It’s interesting to look back to see choices we have made and how these actions have created the lives we lead. At the time, most of us are just trying to put one foot in front of the next and do the best we can, especially now, when the world and our lives have become more complicated. But it’s good to take the time to think about what got us to where we are and take pride in our accomplishments.
I grew up in a little town called Bethpage on Long Island, NY. People worked hard there, were straight with people and you just moved ahead together. This foundation of values provided me with the confidence to do the right thing. I was a professional school teacher, taught the first mandatory ecology class in New York State and then served under Nelson Rockefeller as a New York State Assemblyman. I thought my life was over after being defeated during the Nixon years and then had the privilege of becoming the CEO of Dale Carnegie where I was responsible for turning the company around without an infusion of capital. I learned the importance of strategic communication that engaged people and built staff in a collegial way, based upon data and standards. In my personal life, I was asked to serve on a small local community hospital board and learned about the importance of quality outcomes in the healthcare arena.
Whether engaging doctors or engaging employees, it all comes back to sharing and expressing a common ground, with common values that enable good decisions to be made. Without identifying your own personal values, its difficult to know it you align with those of the organization. In my personal experience, recognizing that the quality of care at this small healthcare institution was not at a high enough level, it required major preparation as a board member, working in advance to understand the strategy, the board minutes and then forming up smart conversations at the board level to agree to a merger based upon clinical outcomes that would be good for all our families. Getting agreement on the data which is collected from an intelligent source and then having the values and commitment to preparation and strategic communication, is what enables movement forward.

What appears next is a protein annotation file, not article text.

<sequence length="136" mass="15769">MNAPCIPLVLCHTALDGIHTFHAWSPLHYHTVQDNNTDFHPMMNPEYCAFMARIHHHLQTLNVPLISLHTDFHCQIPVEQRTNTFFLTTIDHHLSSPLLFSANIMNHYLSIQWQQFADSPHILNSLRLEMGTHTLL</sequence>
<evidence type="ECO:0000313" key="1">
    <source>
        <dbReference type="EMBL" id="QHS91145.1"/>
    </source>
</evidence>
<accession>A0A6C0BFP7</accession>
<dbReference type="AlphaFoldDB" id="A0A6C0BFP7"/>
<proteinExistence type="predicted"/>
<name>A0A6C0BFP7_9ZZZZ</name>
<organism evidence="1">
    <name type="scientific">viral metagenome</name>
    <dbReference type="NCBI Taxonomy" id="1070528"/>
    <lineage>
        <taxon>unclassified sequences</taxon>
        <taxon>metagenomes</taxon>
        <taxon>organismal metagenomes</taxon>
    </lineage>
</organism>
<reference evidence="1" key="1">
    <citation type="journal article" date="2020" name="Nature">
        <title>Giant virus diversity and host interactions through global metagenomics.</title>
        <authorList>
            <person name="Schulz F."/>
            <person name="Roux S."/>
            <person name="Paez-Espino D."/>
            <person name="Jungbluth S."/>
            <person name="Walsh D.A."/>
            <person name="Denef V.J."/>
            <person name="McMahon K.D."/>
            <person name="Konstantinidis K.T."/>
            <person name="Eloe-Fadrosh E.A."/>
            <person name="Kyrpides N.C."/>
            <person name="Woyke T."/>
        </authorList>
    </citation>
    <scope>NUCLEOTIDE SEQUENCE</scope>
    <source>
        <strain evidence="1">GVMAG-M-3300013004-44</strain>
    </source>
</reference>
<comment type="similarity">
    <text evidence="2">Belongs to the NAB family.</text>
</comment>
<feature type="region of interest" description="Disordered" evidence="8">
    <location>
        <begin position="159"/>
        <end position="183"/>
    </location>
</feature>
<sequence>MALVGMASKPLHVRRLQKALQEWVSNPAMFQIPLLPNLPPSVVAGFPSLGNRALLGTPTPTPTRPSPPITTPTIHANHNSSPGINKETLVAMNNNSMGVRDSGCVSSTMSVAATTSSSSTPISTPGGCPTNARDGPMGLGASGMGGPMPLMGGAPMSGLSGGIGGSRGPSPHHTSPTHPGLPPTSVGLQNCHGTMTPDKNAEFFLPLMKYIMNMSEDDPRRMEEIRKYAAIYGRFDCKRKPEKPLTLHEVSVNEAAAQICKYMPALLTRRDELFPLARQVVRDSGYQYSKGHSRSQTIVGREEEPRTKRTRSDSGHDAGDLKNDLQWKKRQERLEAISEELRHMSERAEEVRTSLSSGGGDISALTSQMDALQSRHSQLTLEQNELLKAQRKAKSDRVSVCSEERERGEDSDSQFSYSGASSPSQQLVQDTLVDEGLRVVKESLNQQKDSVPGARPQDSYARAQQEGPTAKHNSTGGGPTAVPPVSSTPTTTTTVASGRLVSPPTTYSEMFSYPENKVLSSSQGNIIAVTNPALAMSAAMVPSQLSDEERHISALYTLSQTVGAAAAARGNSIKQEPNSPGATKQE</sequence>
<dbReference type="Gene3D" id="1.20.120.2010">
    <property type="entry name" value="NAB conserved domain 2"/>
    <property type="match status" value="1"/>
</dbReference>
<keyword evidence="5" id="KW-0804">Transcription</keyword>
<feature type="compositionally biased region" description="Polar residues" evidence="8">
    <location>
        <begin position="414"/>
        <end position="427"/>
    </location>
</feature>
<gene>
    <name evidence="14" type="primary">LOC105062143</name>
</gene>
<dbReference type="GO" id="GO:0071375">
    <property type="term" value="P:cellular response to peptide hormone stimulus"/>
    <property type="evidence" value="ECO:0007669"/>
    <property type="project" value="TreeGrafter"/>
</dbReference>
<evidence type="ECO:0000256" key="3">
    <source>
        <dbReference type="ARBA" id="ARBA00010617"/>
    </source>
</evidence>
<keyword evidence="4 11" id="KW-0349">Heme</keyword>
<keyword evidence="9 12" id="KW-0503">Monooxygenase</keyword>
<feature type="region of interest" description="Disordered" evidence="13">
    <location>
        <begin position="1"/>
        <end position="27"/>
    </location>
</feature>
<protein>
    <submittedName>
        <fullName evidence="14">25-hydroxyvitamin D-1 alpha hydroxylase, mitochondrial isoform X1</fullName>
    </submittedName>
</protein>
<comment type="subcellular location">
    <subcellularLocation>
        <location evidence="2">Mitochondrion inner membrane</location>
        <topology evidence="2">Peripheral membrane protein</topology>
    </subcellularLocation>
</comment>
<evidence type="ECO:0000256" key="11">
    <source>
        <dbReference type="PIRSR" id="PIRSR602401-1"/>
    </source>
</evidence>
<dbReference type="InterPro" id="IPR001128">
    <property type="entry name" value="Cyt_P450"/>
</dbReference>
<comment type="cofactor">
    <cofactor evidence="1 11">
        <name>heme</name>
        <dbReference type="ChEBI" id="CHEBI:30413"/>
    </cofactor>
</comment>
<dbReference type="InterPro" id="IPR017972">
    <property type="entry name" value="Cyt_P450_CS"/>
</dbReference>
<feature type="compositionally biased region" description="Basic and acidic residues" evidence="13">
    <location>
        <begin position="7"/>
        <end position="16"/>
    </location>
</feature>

Looking back, these experiences provided learning on what is needed to better serve patients, customers and client needs. Making sure that the collection of meaningful data becomes part of the CEO’s dashboard and is shared at the board level, is critical. Taking field trips to actually see what’s going on is not only key to your understanding of situations, but these actions ripple throughout the organization and reflect respect and caring values. One of the largest healthcare institutions in the country today, provides important bi-monthly updates via phone to board members on the status of infectious disease and the pandemic, featuring physicians and clinicians to recognize their work and to say thank you. This is what good leadership does. Learning together, sharing a common ground and putting names and faces to the people you serve, understanding your actions impact your patients and customers every day, often in life saving ways. If you drift too far away from what the data means at a personal level, you miss the responses at a human level and what the numbers imply.
Today even more than ever, people have choices of where they want to work. Look at the culture you create in your organization as a strategic recruiting weapon. Understand the cultural issues – are we retaining talent, what is our employee turnover? Getting under the hood as to whether these things can be remediated or not and how is an important role of management and the board. Having the courage to share the data and insights, whether good or bad, is critical to moving discussions to the right level.
Over the years, I have mentored over 20 people to become global CEOs. If a person is willing to listen and learn, they can achieve anything they want. People who sit on the sidelines, become lazy, and don’t have the courage to respond to what they see and take actions, will never succeed. This demands extraordinary self-confidence based on beliefs and values and a commitment to continue to learn. It doesn’t have to involve going to an Ivy League school either. Asking the right questions of future employees on their experiences in serving the community or other organizations, will provide you with insights on how they will respond to your existing team and the impact they will or will not make.
I am proud of the experiences I have had that have been difficult but rewarding. Its not in the easy stuff that confidence and meaning is built. It’s through the challenges, doing the right thing which in turn ripples throughout the organizations and ultimately improves and positively impacts the lives of people being served in quiet, but powerful ways. You may never know the depth of those influenced, but knowing you fought and succeeded is true joy for a life well-lived.